Since 1904, Oris has specialised in creating high-functioning watches with a practical, everyday edge. Winding its wares to life in Hölstein, this horological leader has developed more than 280 unique calibres and countless watches during its time, most with state-of-the-art — but easy-to-use — complications.
In 1938, the watchmaker introduced its first watch for pilots, with a distinguishing big crown and a ‘Pointer Calendar’ function. In 1970, Oris launched the ‘Chronoris’, the company’s first and now-iconic chronograph. And, in 1997, the brand unveiled its ‘Worldtimer’, a watch with a function that adjusts time forwards or backwards in one-hour jumps.
By 2014, the watch community’s collective eyes were once again on Oris — waiting for the next innovation. And so the Swiss brand became the world’s first to introduce a watch that combined an automatic mechanical movement with a mechanical altimeter. This year, that innovative ‘ProPilot Altimeter’ is back — with a slew of upgrades including a slimmer profile and more lightweight case.
This retuning and refining has taken three years, but the new ProPilot has an improved altimeter — a mechanism that uses an airtight box, filled with thinned air, to measure altitude. When the atmospheric pressure fluctuates, the air inflates or deflates, and gives an accurate indication of how high you are above sea level (or below; the new ProPilot is water-resistant to 100 metres).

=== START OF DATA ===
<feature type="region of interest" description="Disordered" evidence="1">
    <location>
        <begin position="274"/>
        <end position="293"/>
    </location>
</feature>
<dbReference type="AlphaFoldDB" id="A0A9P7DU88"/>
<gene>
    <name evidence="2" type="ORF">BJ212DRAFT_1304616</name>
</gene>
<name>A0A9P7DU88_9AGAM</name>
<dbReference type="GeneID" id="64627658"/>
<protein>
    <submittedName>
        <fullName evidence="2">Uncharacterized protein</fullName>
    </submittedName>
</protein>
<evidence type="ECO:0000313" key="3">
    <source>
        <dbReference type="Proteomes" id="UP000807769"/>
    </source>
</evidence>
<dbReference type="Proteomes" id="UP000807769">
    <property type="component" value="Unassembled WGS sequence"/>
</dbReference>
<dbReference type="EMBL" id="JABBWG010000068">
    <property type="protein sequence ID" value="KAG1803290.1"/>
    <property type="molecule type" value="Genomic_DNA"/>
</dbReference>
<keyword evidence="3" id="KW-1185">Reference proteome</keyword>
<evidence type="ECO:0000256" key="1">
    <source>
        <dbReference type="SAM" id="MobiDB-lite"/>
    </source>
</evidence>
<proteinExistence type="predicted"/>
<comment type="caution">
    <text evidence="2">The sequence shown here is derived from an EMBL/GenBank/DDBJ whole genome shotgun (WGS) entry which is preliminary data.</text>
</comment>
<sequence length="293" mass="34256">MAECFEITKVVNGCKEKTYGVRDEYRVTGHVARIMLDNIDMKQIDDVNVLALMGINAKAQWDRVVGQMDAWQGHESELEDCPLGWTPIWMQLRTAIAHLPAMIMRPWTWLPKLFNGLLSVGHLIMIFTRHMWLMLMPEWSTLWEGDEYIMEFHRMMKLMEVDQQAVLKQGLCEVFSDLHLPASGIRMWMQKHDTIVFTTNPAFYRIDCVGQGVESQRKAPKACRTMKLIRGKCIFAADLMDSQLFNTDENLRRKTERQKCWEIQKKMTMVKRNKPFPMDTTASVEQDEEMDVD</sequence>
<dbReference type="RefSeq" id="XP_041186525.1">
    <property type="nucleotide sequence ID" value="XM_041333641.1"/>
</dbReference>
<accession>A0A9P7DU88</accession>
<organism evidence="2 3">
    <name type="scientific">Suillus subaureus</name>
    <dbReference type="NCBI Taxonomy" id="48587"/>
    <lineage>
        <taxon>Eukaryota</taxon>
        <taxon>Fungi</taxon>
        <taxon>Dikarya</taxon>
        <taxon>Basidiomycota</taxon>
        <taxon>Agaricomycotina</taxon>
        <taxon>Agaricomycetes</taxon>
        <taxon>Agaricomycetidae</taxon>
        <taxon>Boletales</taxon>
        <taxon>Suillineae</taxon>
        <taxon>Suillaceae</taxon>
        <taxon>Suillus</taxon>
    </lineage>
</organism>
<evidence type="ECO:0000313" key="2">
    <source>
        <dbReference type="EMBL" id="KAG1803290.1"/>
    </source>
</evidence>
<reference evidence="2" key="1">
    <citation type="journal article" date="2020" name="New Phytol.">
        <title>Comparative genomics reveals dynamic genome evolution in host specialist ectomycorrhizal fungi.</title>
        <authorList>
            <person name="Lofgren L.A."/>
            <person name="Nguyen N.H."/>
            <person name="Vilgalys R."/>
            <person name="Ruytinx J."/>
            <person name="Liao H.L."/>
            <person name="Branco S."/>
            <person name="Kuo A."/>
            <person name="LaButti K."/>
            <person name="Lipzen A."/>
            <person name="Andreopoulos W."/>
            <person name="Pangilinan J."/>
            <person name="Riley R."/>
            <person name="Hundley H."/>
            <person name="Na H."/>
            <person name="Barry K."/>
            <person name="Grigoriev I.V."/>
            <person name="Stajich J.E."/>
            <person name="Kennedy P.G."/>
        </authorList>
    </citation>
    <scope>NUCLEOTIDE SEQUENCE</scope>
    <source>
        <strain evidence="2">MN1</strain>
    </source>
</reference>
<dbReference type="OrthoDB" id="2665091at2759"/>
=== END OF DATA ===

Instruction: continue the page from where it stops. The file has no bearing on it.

The new model’s altimeter module is also now capable of indicating altitude of up to 6,000 metres — whereas the previous model topped out 4,500 metres. It can be set by pulling out the watch’s lower crown and rotating it to a reference air pressure (supplied, for example, by an airport control tower). Changes in altitude will then be indicated by a yellow index, measured against the outer dial ring.
The case itself has also been upgraded. Hewn from lightweight carbon fibre, it’s a sturdy shell produced using a process developed and perfected by one of the watchmaker’s pioneering partners; 9T Labs. An offshoot of the prestigious ETH Zurich University (Swiss Federal Institute of Technology), the institution created a carbon composite two thirds lighter than titanium, through a process called ‘additive manufacturing and moulding’ — similar to normal 3D-printing, but typically used for prototyping.
The case is also one millimetre thinner than the original, and thus can house ‘Calibre 793’, a slimline automatic movement with an improved 56-hour power reserve. Functions including a stop second device and quick-setting date can be read on the watch’s black dial — where all the indices, numbers and hands are printed with Super-LumiNova.
Flip the watch over, and you’ll see the same altitude scale etched into the grey PVD-plated titanium caseback. And, paired with a hardy green textile strap, lined with brown leather, everything about Oris’ latest is as capable as it is cutting-edge.
But that’s only to be expected from the watchmaker. After all, with so many years of utilitarian, ergonomic experience under their buckles (a titanium folding clasp, in this latest case), we’ve come to expect nothing but the best, increasingly workable tool watches from the innovators. New heights — in every sense of the phrase.
Want more pioneering timepieces? New from Ressence, the ‘Type 1° Round’ ticks in time with your senses…
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